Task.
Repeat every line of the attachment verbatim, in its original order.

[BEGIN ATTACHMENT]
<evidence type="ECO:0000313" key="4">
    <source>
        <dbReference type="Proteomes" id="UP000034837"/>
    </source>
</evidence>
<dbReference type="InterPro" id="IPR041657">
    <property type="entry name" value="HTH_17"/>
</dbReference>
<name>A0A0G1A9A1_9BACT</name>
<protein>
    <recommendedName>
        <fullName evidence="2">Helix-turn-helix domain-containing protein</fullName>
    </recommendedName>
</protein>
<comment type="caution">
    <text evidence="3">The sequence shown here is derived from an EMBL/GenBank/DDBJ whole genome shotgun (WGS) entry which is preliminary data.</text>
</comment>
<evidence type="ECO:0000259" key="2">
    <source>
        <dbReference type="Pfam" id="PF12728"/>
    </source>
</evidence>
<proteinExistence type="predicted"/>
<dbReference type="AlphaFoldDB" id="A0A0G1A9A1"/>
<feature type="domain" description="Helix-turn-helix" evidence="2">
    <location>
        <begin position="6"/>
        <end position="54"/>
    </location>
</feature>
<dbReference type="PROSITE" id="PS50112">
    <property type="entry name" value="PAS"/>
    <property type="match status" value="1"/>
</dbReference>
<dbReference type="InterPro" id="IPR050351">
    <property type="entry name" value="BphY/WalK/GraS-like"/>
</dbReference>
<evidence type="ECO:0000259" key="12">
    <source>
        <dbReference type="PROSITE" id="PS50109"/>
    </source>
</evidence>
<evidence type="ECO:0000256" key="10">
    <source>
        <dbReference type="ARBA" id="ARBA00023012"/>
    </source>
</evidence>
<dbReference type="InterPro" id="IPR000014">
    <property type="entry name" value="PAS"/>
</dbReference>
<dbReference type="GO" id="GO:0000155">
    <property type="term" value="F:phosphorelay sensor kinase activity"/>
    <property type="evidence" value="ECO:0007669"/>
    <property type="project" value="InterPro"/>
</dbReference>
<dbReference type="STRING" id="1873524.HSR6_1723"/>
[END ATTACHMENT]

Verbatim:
<evidence type="ECO:0000313" key="4">
    <source>
        <dbReference type="Proteomes" id="UP000034837"/>
    </source>
</evidence>
<dbReference type="InterPro" id="IPR041657">
    <property type="entry name" value="HTH_17"/>
</dbReference>
<name>A0A0G1A9A1_9BACT</name>
<protein>
    <recommendedName>
        <fullName evidence="2">Helix-turn-helix domain-containing protein</fullName>
    </recommendedName>
</protein>
<comment type="caution">
    <text evidence="3">The sequence shown here is derived from an EMBL/GenBank/DDBJ whole genome shotgun (WGS) entry which is preliminary data.</text>
</comment>
<evidence type="ECO:0000259" key="2">
    <source>
        <dbReference type="Pfam" id="PF12728"/>
    </source>
</evidence>
<proteinExistence type="predicted"/>
<dbReference type="AlphaFoldDB" id="A0A0G1A9A1"/>
<feature type="domain" description="Helix-turn-helix" evidence="2">
    <location>
        <begin position="6"/>
        <end position="54"/>
    </location>
</feature>
<dbReference type="PROSITE" id="PS50112">
    <property type="entry name" value="PAS"/>
    <property type="match status" value="1"/>
</dbReference>
<dbReference type="InterPro" id="IPR050351">
    <property type="entry name" value="BphY/WalK/GraS-like"/>
</dbReference>
<evidence type="ECO:0000259" key="12">
    <source>
        <dbReference type="PROSITE" id="PS50109"/>
    </source>
</evidence>
<evidence type="ECO:0000256" key="10">
    <source>
        <dbReference type="ARBA" id="ARBA00023012"/>
    </source>
</evidence>
<dbReference type="InterPro" id="IPR000014">
    <property type="entry name" value="PAS"/>
</dbReference>
<dbReference type="GO" id="GO:0000155">
    <property type="term" value="F:phosphorelay sensor kinase activity"/>
    <property type="evidence" value="ECO:0007669"/>
    <property type="project" value="InterPro"/>
</dbReference>
<dbReference type="STRING" id="1873524.HSR6_1723"/>